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Leatherback bycatch in an eastern Caribbean artisanal longline fishery

D. Connor Blades, J. Walcott, J. A. Horrocks*

*Corresponding author:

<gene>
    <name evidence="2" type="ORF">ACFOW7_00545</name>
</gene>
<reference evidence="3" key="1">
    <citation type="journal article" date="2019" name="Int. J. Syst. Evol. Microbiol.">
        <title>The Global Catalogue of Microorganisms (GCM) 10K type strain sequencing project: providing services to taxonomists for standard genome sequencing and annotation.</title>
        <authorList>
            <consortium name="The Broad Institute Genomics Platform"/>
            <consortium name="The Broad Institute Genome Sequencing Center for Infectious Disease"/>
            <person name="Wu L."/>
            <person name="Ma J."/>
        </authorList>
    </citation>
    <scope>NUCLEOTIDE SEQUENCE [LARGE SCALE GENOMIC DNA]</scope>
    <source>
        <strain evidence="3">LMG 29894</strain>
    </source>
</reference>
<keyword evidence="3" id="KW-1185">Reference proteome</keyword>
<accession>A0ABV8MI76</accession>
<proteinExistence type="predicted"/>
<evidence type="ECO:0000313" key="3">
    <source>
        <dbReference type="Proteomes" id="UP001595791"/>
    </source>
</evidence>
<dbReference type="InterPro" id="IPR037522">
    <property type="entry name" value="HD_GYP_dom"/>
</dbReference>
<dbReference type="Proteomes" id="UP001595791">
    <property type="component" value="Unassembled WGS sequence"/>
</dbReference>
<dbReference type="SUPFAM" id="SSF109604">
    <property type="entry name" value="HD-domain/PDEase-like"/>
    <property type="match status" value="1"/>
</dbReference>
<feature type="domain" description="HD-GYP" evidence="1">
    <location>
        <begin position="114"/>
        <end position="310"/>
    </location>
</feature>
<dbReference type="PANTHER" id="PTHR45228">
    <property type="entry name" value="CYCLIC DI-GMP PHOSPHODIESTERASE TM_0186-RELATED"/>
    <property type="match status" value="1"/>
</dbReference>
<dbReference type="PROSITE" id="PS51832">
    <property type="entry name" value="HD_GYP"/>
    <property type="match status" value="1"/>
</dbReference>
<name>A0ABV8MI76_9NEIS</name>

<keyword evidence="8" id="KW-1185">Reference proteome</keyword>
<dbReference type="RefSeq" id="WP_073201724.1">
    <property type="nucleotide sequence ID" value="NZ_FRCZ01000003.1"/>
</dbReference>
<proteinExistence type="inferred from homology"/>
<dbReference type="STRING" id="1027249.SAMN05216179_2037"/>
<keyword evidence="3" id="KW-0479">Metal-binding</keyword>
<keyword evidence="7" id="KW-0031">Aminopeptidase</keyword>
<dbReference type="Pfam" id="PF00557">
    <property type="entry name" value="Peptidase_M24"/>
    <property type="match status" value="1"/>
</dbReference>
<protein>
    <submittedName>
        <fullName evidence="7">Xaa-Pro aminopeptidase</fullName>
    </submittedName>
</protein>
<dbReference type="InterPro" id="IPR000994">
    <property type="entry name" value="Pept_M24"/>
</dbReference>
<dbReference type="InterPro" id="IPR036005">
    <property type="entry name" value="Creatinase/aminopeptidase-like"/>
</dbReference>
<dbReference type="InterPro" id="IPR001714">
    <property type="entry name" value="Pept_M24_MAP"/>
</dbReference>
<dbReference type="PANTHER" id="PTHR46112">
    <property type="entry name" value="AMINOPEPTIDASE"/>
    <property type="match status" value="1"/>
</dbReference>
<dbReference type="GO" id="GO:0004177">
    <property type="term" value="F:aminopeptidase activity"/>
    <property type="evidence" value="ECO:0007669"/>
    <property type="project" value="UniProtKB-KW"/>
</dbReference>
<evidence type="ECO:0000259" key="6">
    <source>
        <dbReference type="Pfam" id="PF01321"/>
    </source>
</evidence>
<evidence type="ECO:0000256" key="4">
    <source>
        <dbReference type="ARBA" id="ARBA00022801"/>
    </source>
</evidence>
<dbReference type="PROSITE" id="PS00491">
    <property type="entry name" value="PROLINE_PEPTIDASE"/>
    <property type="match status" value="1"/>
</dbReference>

ABSTRACT: Overlap of small-scale fisheries with sea turtle high use areas is of growing concern, but the extent to which these endangered species interact with fishing gear is rarely known. Structured face-to-face interviews with 22 longline vessel captains were used to make a rapid assessment of sea turtle bycatch by the artisanal longline fleet of Barbados in the eastern Caribbean. Extrapolated estimates suggested that an average of 284 sea turtles yr-1 were caught on 1 896 200 hooks, a bycatch per unit effort (BPUE) of 0.15. Based on extrapolation of the percentage of the observed vessels to the entire fleet, an estimated average of 374 sea turtles yr-1 are caught. The majority of captains (86%) reported leatherback turtles Dermochelys coriacea to be the predominant species. The Barbados longline fleet operates in sea areas through which leatherbacks pass on their way to and from important nesting beaches in Trinidad and Tobago, Grenada and the Guianas, and in which they reside during the pre-nesting period as well as throughout the nesting season. Although most sea turtles caught as bycatch were released alive, they often remained hooked with trailing lines. The majority of captains expressed their willingness to be trained in safe-handling and release of hooked and entangled turtles, to increase the probability of their survival.